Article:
The day to day life of a barista is a pain in the ass as it is. Throw in a cheating boyfriend, a female stalker, and a growing pile of bodies somehow all attached to you, things look a little dire. That’s just the case for poor Iris in Derek Talib’s action thriller DARK IRIS.
DARK IRIS starts up with an Linux screen, logging us into a classified site, giving us info about a secret government program of assassins with beefed up DNA with a tendency to violently burn out. Those that remain are now missing and actively hunted by government officials, bounty hunters, and mercenaries. And our girl Iris has one of them keeping tabs on her and those involved in her life.
There are plenty of stories about genetically enhanced assassins that their government has lost control of. Almost so many that it boggles the mind that an actual news story of this sort hasn’t popped up. Normally, with this story, it can be too focused on the science behind it, bogging down the pace, or not focused enough, leaving it in almost as an after thought. In DARK IRIS, the writers did a good job of sprinkling the reasons and tools throughout, without being heavy handed.
I came to this film having known Marylee Osborne’s work and knowing that she had a central role to the story. And having seen her evolve in her roles throughout horror and comedy, it was great to see her tackle a more serious character and get some action in. This isn’t a film where there are a ton of stunt performers, so each actor is pulling off these fight moves. And I’m glad to say that Marylee tussled with the best of them!
My one complaint is with the casting of the women characters. Not for the fact that they weren’t strong actors. They all were. But they all looked very similar, minus Ms. Osborne. This led to a little confusion as there were multiple seduction/assassinations from darkly haired women that looked similar. Once they spoke it was obvious, but in some cases that wouldn’t be for a few minutes into a scene.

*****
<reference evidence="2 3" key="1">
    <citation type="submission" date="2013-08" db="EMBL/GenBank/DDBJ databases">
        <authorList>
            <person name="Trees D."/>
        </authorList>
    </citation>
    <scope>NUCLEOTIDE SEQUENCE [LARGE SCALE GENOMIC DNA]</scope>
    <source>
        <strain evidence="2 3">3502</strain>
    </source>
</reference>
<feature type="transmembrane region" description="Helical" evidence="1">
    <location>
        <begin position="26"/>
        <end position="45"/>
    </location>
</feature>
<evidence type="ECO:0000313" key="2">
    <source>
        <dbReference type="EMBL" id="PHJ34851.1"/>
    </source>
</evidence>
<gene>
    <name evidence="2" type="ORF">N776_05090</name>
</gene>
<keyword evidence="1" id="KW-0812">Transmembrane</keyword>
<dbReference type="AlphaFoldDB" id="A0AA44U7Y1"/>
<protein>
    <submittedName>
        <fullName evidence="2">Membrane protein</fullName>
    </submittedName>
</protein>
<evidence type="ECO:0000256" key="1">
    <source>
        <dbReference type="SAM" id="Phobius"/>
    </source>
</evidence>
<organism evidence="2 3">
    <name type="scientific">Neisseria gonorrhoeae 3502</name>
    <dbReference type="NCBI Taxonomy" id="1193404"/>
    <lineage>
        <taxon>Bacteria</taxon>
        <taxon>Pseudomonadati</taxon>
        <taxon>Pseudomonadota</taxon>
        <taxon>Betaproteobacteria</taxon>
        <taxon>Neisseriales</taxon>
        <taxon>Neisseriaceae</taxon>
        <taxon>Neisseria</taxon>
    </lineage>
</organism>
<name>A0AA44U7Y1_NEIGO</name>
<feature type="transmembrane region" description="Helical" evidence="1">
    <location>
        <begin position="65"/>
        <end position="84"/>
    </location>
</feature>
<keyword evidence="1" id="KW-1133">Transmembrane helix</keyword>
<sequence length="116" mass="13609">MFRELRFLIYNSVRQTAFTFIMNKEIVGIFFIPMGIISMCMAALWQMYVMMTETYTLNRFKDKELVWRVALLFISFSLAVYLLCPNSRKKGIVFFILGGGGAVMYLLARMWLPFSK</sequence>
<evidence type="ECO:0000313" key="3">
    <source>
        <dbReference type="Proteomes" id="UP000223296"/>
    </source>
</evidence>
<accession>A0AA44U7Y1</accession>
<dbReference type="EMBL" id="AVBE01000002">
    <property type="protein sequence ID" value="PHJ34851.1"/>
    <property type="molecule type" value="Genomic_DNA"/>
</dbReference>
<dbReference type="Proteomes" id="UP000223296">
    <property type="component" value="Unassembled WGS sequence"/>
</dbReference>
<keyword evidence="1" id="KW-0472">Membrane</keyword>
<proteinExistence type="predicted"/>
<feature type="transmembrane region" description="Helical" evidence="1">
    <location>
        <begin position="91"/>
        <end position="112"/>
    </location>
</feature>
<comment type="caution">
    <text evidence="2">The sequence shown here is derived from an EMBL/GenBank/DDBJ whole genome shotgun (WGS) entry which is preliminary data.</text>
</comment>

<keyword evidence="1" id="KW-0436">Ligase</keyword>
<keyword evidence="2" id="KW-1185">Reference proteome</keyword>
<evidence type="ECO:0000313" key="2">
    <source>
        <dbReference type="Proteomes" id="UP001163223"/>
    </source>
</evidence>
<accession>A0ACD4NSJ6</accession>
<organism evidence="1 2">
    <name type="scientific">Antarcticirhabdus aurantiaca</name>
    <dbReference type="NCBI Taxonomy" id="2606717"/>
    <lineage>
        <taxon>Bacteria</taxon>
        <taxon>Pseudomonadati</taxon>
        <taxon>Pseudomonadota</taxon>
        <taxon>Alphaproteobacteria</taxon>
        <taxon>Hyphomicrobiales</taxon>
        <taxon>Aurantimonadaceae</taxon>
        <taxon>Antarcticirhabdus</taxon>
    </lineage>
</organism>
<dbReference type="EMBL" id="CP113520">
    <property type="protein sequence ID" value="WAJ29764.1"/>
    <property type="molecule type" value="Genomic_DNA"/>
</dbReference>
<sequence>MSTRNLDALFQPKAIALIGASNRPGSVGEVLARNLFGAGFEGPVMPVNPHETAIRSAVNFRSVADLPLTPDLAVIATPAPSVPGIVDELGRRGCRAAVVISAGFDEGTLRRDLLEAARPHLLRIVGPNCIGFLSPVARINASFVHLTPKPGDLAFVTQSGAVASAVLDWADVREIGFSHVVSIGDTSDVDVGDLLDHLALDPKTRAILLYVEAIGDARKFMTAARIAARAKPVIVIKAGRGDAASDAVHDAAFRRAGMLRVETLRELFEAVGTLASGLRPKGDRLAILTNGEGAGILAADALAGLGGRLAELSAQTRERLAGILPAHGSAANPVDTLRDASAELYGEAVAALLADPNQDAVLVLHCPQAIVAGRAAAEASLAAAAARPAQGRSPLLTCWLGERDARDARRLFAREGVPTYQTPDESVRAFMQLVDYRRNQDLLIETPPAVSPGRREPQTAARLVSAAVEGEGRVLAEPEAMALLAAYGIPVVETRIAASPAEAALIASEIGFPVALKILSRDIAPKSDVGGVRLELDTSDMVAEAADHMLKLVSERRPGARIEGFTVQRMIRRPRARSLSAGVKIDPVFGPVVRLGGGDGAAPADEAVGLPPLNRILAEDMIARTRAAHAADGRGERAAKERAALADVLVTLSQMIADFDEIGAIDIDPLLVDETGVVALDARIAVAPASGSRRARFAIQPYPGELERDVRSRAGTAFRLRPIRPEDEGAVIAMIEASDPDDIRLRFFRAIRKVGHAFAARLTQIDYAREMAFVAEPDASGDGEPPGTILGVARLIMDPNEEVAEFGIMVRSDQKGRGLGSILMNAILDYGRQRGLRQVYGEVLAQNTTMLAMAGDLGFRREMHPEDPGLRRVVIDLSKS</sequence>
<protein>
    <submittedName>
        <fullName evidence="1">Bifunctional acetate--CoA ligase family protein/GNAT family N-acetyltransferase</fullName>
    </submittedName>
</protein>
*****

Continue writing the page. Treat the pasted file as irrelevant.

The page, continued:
When it comes to casting of federal agents and action toughs, I’ve seen a lot of wacky casting that doesn’t make sense. Just because your friend is tall and overweight, doesn’t mean he’ll be intimidating. That is thankfully not the case in DARK IRIS. The majority of the mercenaries and Feds were JACKED! I would be a little timid if someone approached me with arms thicker than my thighs, even more so if they were holding an assault rifle. Little details like this added to the full production value of the film as you want to believe that henchmen should be musclebound but not dim witted as well.
Speaking of little details, there were various notes added in to enhance the experience. Use of score in film to affect a scene is common, but to actively manipulate a scene with a song is all the more impressive as they did in DARK IRIS. Following a seduction, a character inhales tainted cocaine, leading to a warping of the music playing as they start to experience the effects. Also, be on the lookout for a tattoo of the i71 Films logo in this scene.
Rebekah Hart Franklin dominates the screen whenever she shows up as Iris’ mysterious shadow. My only wish is that she was given more screen time, as it is very limited until the last portion of the film. That being said, we do see a lot of Kyle Hotz and Jesi Jensen, as Damien Crow and Lena Petrov, a pair of special agents for MI-6. I thoroughly enjoyed their chemistry together as well as the ability to take command in a room convincingly. I could watch a movie just based on their adventures.
For a lower budget film, creators have to be inventive to get the most of their money. And with DARK IRIS, they had a strong script, a hell of a foundational cast, and everyone chipped in beyond just acting. Going through the credits, almost every person in front of the camera helped out off screen as well. From helping with the production, heading up casting, or even providing the music used throughout the film, this was a family affair, and the passion behind it truly paid off.
DARK IRIS just recently had its world premiere at Gateway Film Center in Columbus, Ohio, and is also being marketed at the Cannes Film Festival marketplace. Be on the lookout for further release information at the official Facebook page for DARK IRIS!